The police deciphered 'LW' to mean 'last warning' as the two shops in Srinagar had defied the terrorists. (PTI file)
Armed terrorists are trying to spread fear among residents and defy the administration by forcibly shutting shops, sometimes by walking into the premises and intimidating owners, through threats made in posters that appear on walls overnight or by sealing shutters with tape, officials here say.
The Jammu and Kashmir Police has officially kept mum with no one willing to come on record, but officials said on condition of anonymity that the situation could be slipping out of their hands.
The incidents of terrorists sealing shops and posters, both handwritten and typed, being pasted in markets, mosques and other areas with do and don't diktats from different terror groups, have become a regular feature in Kashmir Valley, they said.
There have also been instances of armed terrorists walking into shops to warn owners to keep shutters down and barging into Jammu and Kashmir Bank branches in south Kashmir to ask employees to stay away from work, they said.
Two shops in Modrigam village in south Kashmir's Kulgam district were recently sealed by adhesive tapes with a seal of the banned terror outfit Hizbul Mujahideen, sending shock waves in the area. And it is not just about a far-flung village or one terror group, officials said.
In Karan Nagar market in Srinagar's Civil Lines area, the words 'LW' were emblazoned on two shops followed by an insignia of the Hizbul Mujahideen. The police deciphered 'LW' to mean 'last warning' as the two shops had defied the terrorists, officials said.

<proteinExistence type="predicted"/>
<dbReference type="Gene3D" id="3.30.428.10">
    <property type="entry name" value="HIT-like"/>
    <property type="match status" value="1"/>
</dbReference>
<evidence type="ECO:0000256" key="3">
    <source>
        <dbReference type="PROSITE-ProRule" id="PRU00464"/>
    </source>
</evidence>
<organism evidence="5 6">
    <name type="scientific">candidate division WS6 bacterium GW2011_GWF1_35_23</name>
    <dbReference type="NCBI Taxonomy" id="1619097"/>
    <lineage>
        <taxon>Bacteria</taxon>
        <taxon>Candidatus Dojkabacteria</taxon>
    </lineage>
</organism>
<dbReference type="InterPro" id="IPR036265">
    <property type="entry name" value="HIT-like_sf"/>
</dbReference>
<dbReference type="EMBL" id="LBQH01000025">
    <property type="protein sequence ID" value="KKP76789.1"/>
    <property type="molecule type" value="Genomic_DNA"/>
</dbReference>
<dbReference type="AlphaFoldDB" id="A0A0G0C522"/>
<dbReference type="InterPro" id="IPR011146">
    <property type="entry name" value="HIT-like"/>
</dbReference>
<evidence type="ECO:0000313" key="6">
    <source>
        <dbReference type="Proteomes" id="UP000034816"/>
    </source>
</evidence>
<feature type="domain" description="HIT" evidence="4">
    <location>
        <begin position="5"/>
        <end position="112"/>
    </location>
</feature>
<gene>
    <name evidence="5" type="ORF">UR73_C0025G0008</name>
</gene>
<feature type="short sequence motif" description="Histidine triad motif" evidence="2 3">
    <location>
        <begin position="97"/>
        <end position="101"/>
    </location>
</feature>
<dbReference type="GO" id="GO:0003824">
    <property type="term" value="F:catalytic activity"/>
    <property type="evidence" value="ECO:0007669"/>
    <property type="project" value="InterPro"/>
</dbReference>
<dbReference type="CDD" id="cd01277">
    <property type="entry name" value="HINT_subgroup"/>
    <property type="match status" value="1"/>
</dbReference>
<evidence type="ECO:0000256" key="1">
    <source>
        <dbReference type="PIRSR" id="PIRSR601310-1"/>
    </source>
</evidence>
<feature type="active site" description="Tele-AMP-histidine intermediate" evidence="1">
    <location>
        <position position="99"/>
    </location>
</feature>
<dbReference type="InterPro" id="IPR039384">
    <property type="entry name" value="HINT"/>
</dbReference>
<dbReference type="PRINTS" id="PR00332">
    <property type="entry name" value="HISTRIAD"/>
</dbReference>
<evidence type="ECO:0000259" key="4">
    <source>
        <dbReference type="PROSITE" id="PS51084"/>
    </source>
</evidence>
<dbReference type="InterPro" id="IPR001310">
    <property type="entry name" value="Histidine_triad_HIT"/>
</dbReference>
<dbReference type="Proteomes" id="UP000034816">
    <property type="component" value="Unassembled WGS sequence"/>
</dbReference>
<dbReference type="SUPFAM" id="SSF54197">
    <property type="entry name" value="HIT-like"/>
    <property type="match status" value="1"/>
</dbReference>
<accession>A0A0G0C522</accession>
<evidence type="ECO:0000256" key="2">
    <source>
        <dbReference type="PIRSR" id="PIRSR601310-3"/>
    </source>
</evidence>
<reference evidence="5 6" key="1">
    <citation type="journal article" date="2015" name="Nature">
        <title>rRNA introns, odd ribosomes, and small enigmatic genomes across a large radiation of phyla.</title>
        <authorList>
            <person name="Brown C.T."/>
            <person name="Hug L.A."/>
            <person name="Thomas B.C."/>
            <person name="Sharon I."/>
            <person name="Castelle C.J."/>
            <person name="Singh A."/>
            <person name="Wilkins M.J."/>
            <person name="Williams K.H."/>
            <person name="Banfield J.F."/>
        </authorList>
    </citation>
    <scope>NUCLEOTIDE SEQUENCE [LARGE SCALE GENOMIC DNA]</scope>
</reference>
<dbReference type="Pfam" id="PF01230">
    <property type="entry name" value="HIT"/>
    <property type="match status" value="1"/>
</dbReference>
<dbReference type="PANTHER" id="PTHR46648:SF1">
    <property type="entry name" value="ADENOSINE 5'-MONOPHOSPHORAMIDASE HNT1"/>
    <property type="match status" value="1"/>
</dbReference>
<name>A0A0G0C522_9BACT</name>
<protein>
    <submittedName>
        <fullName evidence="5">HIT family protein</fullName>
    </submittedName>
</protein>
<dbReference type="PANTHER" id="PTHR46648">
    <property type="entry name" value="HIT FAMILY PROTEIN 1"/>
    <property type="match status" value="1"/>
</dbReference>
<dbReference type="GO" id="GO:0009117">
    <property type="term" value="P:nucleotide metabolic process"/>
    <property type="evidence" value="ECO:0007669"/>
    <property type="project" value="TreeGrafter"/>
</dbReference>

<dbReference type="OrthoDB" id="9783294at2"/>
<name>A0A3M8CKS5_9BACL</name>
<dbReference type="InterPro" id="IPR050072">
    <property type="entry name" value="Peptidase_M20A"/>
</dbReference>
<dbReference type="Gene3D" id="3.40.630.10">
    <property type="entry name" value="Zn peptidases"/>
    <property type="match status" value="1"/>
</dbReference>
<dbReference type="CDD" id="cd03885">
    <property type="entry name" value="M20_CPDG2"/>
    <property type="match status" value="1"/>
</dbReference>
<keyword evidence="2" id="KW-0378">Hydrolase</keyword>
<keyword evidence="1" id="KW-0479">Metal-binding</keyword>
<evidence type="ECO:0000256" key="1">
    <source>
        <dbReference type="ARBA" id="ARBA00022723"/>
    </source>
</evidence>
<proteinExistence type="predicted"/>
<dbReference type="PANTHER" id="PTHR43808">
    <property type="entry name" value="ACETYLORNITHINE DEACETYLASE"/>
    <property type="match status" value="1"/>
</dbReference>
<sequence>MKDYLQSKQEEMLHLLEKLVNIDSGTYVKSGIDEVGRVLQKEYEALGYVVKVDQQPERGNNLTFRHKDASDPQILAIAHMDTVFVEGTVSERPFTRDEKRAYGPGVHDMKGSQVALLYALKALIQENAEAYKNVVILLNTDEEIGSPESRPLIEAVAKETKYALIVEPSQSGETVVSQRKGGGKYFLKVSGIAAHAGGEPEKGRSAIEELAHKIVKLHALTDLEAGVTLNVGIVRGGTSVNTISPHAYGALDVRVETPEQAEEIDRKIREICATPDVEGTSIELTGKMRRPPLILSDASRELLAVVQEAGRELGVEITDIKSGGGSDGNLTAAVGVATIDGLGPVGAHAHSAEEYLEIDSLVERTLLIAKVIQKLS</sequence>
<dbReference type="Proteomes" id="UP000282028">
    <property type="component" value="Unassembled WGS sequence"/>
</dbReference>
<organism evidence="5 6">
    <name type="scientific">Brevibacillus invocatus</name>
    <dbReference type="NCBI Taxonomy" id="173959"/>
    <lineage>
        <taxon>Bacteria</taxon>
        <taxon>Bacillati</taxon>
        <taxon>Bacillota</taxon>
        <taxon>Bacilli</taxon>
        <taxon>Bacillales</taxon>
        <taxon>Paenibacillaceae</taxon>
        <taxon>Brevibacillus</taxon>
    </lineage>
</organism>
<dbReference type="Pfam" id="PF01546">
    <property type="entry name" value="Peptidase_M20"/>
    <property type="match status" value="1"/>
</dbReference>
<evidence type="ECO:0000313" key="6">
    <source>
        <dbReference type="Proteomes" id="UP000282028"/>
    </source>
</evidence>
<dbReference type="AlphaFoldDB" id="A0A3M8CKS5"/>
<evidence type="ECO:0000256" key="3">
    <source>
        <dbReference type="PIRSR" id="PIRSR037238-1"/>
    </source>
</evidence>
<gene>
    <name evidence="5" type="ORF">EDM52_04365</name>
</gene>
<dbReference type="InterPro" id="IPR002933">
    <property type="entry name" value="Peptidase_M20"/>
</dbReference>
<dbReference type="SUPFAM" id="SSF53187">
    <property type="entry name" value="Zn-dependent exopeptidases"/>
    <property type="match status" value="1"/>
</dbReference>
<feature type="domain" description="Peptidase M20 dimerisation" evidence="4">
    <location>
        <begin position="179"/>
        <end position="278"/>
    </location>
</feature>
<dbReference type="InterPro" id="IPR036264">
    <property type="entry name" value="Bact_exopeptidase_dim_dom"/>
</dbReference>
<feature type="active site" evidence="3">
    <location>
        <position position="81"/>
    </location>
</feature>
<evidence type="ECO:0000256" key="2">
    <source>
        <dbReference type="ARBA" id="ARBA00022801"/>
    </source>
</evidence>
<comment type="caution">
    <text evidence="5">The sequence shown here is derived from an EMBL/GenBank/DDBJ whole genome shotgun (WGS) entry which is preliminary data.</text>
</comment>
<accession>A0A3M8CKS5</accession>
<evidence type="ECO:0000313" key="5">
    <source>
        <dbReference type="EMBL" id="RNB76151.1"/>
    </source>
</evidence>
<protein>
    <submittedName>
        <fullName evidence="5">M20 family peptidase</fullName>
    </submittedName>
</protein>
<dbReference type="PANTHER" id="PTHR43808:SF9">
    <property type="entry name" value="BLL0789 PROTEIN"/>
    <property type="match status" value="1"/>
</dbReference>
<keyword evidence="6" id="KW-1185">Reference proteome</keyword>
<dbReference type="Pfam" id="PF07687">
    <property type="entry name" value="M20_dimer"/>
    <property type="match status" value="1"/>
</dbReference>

"We want to open markets but who will guarantee our security when we return home. We have held talks with senior police officials privately but no solution to our problems is forthcoming," said a shopkeeper who did not want to be identified.
It's a common refrain in the Valley, which has been under virtual lockdown since August 5, when the Centre announced the revocation of Jammu and Kashmir's special status and the bifurcation of the state into the union territories of Jammu and Kashmir, and Ladakh.
The life remains hit with a communications clampdown, markets and other business establishments closed, and public transport largely off the roads.
"We do not understand why police is ineffective and not acting against those creating mischief," said another shopkeeper.
In Ganderbal in central Kashmir and in Srinagar's downtown Fathekadal area, posters came up on behalf of the terror outfit Al Badar asking them to socially boycott the families of the policemen.
Several police officials said the posters were pasted at night when security deployment was low. In another instance, a poster in English from the Musa Baba group was pasted on the wall of a shop at Srinagar's Bemina Bazar asking shopkeepers to sell essential commodities till 8.30 am.
Officials admitted that such posters were dictating the defiance against the administration. Many people were taking them seriously and preferring to remain indoors, they said.
"We are with the people and they are with us. We will not allow any harm to come to them. Those who are threatening them will be taken care of and the terrorists will be neutralised," Jammu and Kashmir Director General of Police Dilbag Singh told reporters in Jammu on Tuesday.
On terrorists threatening orchardists, shopkeepers and setting a car ablaze in north Kashmir's Baramulla district on Tuesday, the top cop said, "Two terrorists, who burnt down a car after beating its driver in Sopore on Saturday, have been identified as Sajjad and Muzaffar of the Lashker-e-Taiba (LeT). We will take care of them very soon."
On Tuesday, terrorists intercepted a car driven by a civilian in Sopore town of Baramulla district, an Army official said. The man was thrashed and his car was set ablaze, the official added.